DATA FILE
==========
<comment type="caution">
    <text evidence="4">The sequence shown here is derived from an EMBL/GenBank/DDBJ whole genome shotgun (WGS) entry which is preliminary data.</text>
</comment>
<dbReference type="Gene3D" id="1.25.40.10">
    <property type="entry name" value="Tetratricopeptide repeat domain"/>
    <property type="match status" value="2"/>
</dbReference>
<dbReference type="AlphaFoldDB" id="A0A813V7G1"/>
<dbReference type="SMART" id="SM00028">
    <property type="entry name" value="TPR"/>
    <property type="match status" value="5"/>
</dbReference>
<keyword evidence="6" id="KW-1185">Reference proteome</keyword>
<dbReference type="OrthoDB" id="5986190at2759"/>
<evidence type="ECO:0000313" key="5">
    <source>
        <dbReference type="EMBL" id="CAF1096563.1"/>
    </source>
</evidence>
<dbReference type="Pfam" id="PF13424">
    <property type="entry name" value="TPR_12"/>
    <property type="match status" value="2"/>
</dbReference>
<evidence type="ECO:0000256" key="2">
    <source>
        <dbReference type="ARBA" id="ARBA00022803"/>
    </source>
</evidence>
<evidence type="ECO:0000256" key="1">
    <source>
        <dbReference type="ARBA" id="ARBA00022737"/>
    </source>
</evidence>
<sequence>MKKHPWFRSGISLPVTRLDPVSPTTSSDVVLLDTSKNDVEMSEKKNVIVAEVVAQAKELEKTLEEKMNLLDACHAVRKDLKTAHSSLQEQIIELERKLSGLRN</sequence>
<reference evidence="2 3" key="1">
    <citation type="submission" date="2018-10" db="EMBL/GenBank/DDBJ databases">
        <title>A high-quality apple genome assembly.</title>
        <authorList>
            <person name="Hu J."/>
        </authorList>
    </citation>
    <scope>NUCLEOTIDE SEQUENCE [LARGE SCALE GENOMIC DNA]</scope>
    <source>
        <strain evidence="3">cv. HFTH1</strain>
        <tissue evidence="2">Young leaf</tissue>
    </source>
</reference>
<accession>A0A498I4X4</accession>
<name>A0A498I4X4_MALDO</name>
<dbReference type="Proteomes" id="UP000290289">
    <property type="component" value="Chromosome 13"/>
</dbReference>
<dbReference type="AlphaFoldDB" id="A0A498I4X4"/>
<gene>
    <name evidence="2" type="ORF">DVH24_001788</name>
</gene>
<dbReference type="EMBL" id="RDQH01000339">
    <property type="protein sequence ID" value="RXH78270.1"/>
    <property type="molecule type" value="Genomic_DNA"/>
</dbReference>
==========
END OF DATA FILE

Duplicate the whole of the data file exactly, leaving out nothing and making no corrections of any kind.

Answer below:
<comment type="caution">
    <text evidence="4">The sequence shown here is derived from an EMBL/GenBank/DDBJ whole genome shotgun (WGS) entry which is preliminary data.</text>
</comment>
<dbReference type="Gene3D" id="1.25.40.10">
    <property type="entry name" value="Tetratricopeptide repeat domain"/>
    <property type="match status" value="2"/>
</dbReference>
<dbReference type="AlphaFoldDB" id="A0A813V7G1"/>
<dbReference type="SMART" id="SM00028">
    <property type="entry name" value="TPR"/>
    <property type="match status" value="5"/>
</dbReference>
<keyword evidence="6" id="KW-1185">Reference proteome</keyword>
<dbReference type="OrthoDB" id="5986190at2759"/>
<evidence type="ECO:0000313" key="5">
    <source>
        <dbReference type="EMBL" id="CAF1096563.1"/>
    </source>
</evidence>
<dbReference type="Pfam" id="PF13424">
    <property type="entry name" value="TPR_12"/>
    <property type="match status" value="2"/>
</dbReference>
<evidence type="ECO:0000256" key="2">
    <source>
        <dbReference type="ARBA" id="ARBA00022803"/>
    </source>
</evidence>
<evidence type="ECO:0000256" key="1">
    <source>
        <dbReference type="ARBA" id="ARBA00022737"/>
    </source>
</evidence>
<sequence>MKKHPWFRSGISLPVTRLDPVSPTTSSDVVLLDTSKNDVEMSEKKNVIVAEVVAQAKELEKTLEEKMNLLDACHAVRKDLKTAHSSLQEQIIELERKLSGLRN</sequence>
<reference evidence="2 3" key="1">
    <citation type="submission" date="2018-10" db="EMBL/GenBank/DDBJ databases">
        <title>A high-quality apple genome assembly.</title>
        <authorList>
            <person name="Hu J."/>
        </authorList>
    </citation>
    <scope>NUCLEOTIDE SEQUENCE [LARGE SCALE GENOMIC DNA]</scope>
    <source>
        <strain evidence="3">cv. HFTH1</strain>
        <tissue evidence="2">Young leaf</tissue>
    </source>
</reference>
<accession>A0A498I4X4</accession>
<name>A0A498I4X4_MALDO</name>
<dbReference type="Proteomes" id="UP000290289">
    <property type="component" value="Chromosome 13"/>
</dbReference>
<dbReference type="AlphaFoldDB" id="A0A498I4X4"/>
<gene>
    <name evidence="2" type="ORF">DVH24_001788</name>
</gene>
<dbReference type="EMBL" id="RDQH01000339">
    <property type="protein sequence ID" value="RXH78270.1"/>
    <property type="molecule type" value="Genomic_DNA"/>
</dbReference>